Furthermore, Camp's sketch is unlike any known "reptile" skull, but as presented it would suggest that the element that Long and Murry (1995) identify as a dentary would actually be a maxilla. The large triangular opening would be an antorbital fenestra, above that a nasal and anteriorly (to the right on the drawing) possibly a premaxilla. The posterior opening could be an orbit, surrounded by a jugal/lacrimal bone anteriorly, and a postorbital dorsally? Unfortunately, the sketch does not provide clarification and was not labelled.

One of the autapomorphies of Acallosuchus is the presence of what Long and Murry (1995) described as osteoderms covering the surfaces of the skull. Irmis (2005) who further commented on this specimen and described these "osteoderms" as subtriangular knobs and noted that these knobs "are often arranged in rows running the length of the bone, and are themselves sculptured with longitudinal furrows. Other areas of bone not covered by these eminences are sculptured with additional grooves" (see photo below [from Irmis, 2005] of the dentary [occusal view] and another skull fragment [? view] showing these unique "knobs").



As discussed by Long and Murry (1995) and further commented on by Irmis (2005) the phylogenetic placement of this taxon is highly ambiguous. Long and Murry (1995) considered Acallosuchus to be a "neodiapsid" based on the presence of the "postorbitojugal bar"; however, even this identification is not unambiguous (Irmis, 2005) and will remain so without the discovery of more and better material.

One final note. Long and Murry (1995:193) named the species from ex-superintendent of Petrified Forest National Park Roger Rector, and his wife Betty, therefore the correct specific name would be A. rectororum; however, the current version of the ICZN does not require such emendations to be made, thus the name will stand as A. rectori. On a similar note I cannot believe that when such emendations were required that no none noticed that the 'rauisuchian' Postosuchus kirkpatricki was named by Chatterjee (1985) for the Kirkpatrick family and thus should probably have been P. kirkpatrickorum as well.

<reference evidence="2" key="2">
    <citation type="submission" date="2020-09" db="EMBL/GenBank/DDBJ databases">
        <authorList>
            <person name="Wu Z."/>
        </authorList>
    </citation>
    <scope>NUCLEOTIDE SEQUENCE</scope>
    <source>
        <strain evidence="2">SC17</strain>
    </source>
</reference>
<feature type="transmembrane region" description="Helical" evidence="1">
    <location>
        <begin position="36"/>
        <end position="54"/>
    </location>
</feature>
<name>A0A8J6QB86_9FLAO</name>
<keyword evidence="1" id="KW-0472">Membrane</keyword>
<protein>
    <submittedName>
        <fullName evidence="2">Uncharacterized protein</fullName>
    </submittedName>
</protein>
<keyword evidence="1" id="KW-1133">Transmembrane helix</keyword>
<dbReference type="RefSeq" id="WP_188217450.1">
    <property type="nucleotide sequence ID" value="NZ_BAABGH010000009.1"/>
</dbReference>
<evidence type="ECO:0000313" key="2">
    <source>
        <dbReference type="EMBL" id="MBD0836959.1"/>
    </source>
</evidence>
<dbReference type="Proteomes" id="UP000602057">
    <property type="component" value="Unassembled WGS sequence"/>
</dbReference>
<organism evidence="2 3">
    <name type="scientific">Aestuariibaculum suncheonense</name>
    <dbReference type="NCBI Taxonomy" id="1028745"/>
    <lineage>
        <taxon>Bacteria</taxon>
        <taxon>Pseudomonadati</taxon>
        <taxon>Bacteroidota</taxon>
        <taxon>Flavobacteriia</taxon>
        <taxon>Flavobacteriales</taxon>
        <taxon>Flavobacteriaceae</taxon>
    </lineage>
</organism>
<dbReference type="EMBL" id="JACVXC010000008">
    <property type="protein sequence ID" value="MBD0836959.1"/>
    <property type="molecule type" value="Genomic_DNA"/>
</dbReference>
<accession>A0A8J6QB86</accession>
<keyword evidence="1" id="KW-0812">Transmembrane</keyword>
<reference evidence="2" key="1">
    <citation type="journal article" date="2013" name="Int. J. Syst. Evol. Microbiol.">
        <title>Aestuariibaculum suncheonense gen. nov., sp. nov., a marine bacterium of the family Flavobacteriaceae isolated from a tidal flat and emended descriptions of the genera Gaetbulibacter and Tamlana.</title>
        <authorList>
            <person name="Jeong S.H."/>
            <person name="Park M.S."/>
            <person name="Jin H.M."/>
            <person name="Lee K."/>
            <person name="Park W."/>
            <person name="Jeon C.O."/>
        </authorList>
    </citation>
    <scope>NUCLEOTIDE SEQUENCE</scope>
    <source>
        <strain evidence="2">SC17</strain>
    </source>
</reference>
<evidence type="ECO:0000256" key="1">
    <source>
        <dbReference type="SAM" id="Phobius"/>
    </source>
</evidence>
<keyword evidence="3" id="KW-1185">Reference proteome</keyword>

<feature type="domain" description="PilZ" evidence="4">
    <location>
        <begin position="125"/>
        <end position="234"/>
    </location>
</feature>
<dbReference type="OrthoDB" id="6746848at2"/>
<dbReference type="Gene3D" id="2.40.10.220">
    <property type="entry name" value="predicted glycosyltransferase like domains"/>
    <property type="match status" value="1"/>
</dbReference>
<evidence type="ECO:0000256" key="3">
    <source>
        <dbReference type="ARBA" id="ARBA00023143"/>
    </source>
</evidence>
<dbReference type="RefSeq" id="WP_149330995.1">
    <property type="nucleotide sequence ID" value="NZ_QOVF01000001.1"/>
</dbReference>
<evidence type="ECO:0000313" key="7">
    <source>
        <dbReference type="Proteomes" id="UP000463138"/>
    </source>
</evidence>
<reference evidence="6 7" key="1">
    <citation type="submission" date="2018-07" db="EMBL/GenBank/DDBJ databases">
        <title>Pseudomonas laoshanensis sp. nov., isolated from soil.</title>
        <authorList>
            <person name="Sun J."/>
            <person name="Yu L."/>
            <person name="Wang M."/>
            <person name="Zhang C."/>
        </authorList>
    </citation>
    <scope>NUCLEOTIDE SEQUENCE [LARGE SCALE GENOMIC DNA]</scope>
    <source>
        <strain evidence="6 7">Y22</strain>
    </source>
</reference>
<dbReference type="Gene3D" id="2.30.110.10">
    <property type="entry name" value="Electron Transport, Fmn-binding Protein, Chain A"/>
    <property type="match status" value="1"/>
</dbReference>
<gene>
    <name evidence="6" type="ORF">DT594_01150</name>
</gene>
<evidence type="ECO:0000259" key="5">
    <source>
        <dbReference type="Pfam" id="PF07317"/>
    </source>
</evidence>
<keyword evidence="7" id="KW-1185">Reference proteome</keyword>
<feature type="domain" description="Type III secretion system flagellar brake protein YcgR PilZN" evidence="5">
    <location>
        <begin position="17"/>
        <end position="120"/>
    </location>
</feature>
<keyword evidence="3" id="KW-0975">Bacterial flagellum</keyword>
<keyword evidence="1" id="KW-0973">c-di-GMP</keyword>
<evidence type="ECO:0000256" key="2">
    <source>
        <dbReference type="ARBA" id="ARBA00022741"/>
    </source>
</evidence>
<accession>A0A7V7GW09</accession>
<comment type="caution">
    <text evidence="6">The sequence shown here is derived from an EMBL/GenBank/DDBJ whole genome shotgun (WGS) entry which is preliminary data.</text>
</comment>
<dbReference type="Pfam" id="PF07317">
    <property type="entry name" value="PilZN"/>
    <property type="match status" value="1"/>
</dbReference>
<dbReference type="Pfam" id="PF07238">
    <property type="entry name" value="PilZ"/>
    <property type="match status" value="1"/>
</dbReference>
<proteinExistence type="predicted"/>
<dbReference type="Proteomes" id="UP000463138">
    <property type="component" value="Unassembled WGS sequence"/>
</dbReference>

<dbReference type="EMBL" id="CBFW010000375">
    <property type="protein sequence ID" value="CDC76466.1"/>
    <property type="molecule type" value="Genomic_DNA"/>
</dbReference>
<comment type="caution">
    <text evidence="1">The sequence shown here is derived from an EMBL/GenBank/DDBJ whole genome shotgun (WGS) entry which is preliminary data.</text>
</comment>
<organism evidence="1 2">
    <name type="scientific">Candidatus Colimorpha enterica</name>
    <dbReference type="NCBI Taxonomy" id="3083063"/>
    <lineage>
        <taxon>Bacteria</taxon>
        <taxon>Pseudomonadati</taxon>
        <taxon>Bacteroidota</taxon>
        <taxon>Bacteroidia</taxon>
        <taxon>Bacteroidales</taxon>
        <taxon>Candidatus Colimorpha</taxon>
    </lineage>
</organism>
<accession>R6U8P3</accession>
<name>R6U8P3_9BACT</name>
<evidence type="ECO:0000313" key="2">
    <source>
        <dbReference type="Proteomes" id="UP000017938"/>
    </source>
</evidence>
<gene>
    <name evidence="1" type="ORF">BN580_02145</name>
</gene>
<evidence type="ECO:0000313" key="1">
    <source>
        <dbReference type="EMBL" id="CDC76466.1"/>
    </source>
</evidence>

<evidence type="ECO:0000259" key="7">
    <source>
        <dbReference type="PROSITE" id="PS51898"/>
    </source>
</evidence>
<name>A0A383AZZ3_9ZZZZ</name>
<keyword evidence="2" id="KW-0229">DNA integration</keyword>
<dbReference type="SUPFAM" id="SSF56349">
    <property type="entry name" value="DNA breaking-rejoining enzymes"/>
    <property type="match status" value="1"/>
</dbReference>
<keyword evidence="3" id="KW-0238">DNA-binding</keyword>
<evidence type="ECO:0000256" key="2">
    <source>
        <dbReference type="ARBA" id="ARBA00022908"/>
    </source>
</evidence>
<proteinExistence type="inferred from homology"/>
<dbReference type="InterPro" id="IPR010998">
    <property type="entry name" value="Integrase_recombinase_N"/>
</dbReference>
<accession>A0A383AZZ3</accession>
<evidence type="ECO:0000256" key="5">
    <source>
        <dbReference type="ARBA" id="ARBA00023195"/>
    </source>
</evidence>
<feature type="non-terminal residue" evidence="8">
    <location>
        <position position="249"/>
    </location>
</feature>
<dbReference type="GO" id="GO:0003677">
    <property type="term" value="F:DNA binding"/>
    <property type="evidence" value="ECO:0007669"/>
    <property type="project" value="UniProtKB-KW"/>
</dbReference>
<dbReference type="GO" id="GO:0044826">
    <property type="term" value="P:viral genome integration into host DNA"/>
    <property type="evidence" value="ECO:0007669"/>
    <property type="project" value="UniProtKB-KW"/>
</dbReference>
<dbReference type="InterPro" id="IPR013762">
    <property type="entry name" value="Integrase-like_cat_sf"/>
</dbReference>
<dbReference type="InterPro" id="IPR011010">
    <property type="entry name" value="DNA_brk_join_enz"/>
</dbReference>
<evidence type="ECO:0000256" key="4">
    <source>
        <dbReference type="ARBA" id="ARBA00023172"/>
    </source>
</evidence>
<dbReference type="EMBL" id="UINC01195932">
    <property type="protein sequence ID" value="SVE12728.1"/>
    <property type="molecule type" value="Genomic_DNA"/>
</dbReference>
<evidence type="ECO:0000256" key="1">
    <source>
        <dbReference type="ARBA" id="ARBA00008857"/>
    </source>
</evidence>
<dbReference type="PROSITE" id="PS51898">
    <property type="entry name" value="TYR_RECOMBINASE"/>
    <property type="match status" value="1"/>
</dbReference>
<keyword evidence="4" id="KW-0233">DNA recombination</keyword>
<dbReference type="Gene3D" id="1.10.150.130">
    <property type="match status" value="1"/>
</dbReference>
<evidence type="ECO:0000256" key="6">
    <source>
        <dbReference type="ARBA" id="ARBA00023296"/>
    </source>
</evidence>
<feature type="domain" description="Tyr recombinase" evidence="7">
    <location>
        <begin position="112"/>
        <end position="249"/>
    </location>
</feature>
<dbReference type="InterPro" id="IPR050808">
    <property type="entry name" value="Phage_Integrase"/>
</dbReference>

REFERENCES

Chatterjee, S. 1985. Postosuchus, a new thecodontian reptile from the Triassic of Texas and the origin of tyrannosaurs. Philosophical Transactions of the Royal Society of London B, 309:395-460.

Hunt, A. P., A. B. Heckert, S. G. Lucas, and A. Downs. 2002. The distribution of the enigmatic reptile Vancleavea in the Upper Triassic Chinle Group of the western United States. New Mexico Museum of Natural History & Science Bulletin, 21:269-273.

Irmis, R. B. 2005. The vertebrate fauna of the Upper Triassic Chinle Formation of Arizona. Mesa Southwest Museum Bulletin 9:63-88.

Long, R. A., and P. A. Murry. 1995. Late Triassic (Carnian and Norian) tetrapods from the southwestern United States. New Mexico Museum of Natural History and Science Bulletin, 4:1-254.

Murry, P. A., and R. A. Long. 1989. Geology and paleontology of the Chinle Formation, Petrified Forest National Park and vicinity, Arizona and a discussion of vertebrate fossils of the southwestern Upper Triassic, p. 29-64. In S.G. Lucas and A.P. Hunt (eds.), Dawn of the Age of Dinosaurs in the American Southwest. New Mexico Museum of Natural History, Albuquerque, New Mexico.

Parker, W. G., and B. J. Barton. 2008. New information on the Upper Triassic archosauriform Vancleavea campi based on new material from the Chinle Formation of Arizona. Palaeontologia Electronica 11.3.14A.

Royal Society Publishing Opens the Vault

Until February 1, 2009 Royal Society Publishing is partnering with Jstor to provide free access to the Royal Society Digital Archive, covering almost 350 years of publishing in a variety of disciplines including paleontology. This includes a large number of Triassic papers. You can access the archives at the link below: